Thailand is feeling the love for Volleyball

by -
2019
Reading Time: 2 minutes

Thai volleyball team1In mid-September, Thais flooded to buy tickets for the Asian Women’s Volleyball Championship tournament set in Nakhon Ratchasima. The final game was between Thailand and Japan.

On a rainy Saturday morning, fans formed a long line that stretched kilometers from ticket booths. Some fans decided to stay overnight before the booths even opened.

Scalpers re-sold tickets that sold up to 2,000 baht ($63.87), with the initial ticket prices going for 100 ($3.19) to 200 baht ($6.38).

The Thai team wowed the crowd as they beat Japan 3-0, securing their second Asian title win after their 2009 success.

This was a comeback for the Thai team, whom in which began the Nakhon Ratchasima tournament with a loss against Kazakhstan.

“Some people said we were too old after we lost the first match,” said 29-year-old Thailand captain Wilavan Apinyapong, whose fans nickname him “Gift”, said shortly after the final.

“We proved them wrong, we are strong enough to win more titles.”

Wilavan, named the best player in the team, said that the win was a result of the players and officials’ steadfast focus, work and unity.

“We are united and all are fighters who work hard.”

Back in the semi-finals against China, the Thai team won 3-2, but was utterly worn down afterwards.

“We were exhausted after the semi-final against China,” she said.

“We talked to each other that if our bodies were not strong enough, we would fight with our hearts. At least we had huge support from our fans and we had to pay them back.”

Pleumjit Thinkaow, another one of Thailand’s famous volleyball players, expressed her satisfaction with making her fans and team happy.

“We were in a difficult situation after the Kazakhstan loss but we finally did it for the fans.” Pleumjit said. “We have to thank the fans for their presence at the stadium and watching us on TV. You always give us support at the stadium or at home.”

The Volleyball Association of Thailand (VAT) has set their eyes on participating in the Olympics. “We will try again for the 2016 Olympics. That is our aim,” said VAT president Somporn Chaibangyang.

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Reading Time: 2 minutes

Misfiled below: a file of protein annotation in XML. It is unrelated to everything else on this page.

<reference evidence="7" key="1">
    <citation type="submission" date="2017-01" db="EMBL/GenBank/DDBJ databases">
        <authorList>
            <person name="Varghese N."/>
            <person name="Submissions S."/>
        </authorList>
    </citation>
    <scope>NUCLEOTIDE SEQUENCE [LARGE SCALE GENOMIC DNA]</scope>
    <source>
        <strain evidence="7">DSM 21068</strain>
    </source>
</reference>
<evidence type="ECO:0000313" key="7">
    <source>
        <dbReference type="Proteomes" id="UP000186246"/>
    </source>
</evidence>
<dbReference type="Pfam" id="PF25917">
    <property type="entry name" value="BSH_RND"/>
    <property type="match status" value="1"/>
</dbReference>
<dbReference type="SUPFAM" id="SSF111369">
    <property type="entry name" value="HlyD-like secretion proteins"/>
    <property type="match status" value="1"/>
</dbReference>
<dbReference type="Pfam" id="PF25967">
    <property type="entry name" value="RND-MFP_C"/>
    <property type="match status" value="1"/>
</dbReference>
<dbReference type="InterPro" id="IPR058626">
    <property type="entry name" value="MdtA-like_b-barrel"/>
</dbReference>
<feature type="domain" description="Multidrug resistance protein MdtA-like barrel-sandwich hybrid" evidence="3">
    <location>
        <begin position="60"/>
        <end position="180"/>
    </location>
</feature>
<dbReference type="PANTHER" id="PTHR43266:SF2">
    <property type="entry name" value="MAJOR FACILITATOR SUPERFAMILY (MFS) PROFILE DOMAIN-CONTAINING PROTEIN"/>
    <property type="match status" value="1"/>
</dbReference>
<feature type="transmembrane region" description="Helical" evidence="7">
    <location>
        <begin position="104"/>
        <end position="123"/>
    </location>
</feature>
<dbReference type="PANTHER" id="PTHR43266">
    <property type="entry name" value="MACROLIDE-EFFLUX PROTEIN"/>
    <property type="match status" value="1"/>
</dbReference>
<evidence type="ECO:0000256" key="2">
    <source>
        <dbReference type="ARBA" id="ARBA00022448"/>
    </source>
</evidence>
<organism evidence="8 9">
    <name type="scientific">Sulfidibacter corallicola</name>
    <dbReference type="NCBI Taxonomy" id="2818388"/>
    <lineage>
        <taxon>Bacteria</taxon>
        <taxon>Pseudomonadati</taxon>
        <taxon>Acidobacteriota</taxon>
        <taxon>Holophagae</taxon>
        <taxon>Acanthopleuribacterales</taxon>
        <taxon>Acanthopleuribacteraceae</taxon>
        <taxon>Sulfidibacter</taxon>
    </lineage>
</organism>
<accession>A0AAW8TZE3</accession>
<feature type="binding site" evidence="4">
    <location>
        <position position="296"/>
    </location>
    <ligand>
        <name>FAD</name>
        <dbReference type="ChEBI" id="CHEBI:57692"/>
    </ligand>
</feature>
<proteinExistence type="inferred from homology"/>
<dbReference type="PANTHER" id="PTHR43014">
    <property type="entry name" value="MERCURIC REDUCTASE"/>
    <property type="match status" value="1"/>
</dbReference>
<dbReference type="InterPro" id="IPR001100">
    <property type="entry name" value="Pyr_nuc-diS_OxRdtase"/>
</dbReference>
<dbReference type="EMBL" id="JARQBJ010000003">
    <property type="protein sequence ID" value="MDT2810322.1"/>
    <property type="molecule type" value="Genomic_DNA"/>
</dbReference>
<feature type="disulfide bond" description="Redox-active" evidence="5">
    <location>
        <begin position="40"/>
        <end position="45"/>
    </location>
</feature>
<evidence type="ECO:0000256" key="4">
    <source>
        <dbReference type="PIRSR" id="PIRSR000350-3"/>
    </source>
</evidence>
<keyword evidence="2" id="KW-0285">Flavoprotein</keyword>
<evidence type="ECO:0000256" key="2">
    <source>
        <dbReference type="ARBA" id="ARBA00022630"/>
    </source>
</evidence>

In mid-September, Thais flooded to buy tickets for the Asian Women’s Volleyball Championship tournament set in Nakhon Ratchasima. The final game was between Thailand and Japan.

Reading Time: 2 minutes

Thai volleyball team1In mid-September, Thais flooded to buy tickets for the Asian Women’s Volleyball Championship tournament set in Nakhon Ratchasima. The final game was between Thailand and Japan.

On a rainy Saturday morning, fans formed a long line that stretched kilometers from ticket booths. Some fans decided to stay overnight before the booths even opened.

Scalpers re-sold tickets that sold up to 2,000 baht ($63.87), with the initial ticket prices going for 100 ($3.19) to 200 baht ($6.38).

The Thai team wowed the crowd as they beat Japan 3-0, securing their second Asian title win after their 2009 success.

This was a comeback for the Thai team, whom in which began the Nakhon Ratchasima tournament with a loss against Kazakhstan.

“Some people said we were too old after we lost the first match,” said 29-year-old Thailand captain Wilavan Apinyapong, whose fans nickname him “Gift”, said shortly after the final.

“We proved them wrong, we are strong enough to win more titles.”

Wilavan, named the best player in the team, said that the win was a result of the players and officials’ steadfast focus, work and unity.

“We are united and all are fighters who work hard.”

Back in the semi-finals against China, the Thai team won 3-2, but was utterly worn down afterwards.

“We were exhausted after the semi-final against China,” she said.

“We talked to each other that if our bodies were not strong enough, we would fight with our hearts. At least we had huge support from our fans and we had to pay them back.”

Pleumjit Thinkaow, another one of Thailand’s famous volleyball players, expressed her satisfaction with making her fans and team happy.

“We were in a difficult situation after the Kazakhstan loss but we finally did it for the fans.” Pleumjit said. “We have to thank the fans for their presence at the stadium and watching us on TV. You always give us support at the stadium or at home.”

The Volleyball Association of Thailand (VAT) has set their eyes on participating in the Olympics. “We will try again for the 2016 Olympics. That is our aim,” said VAT president Somporn Chaibangyang.

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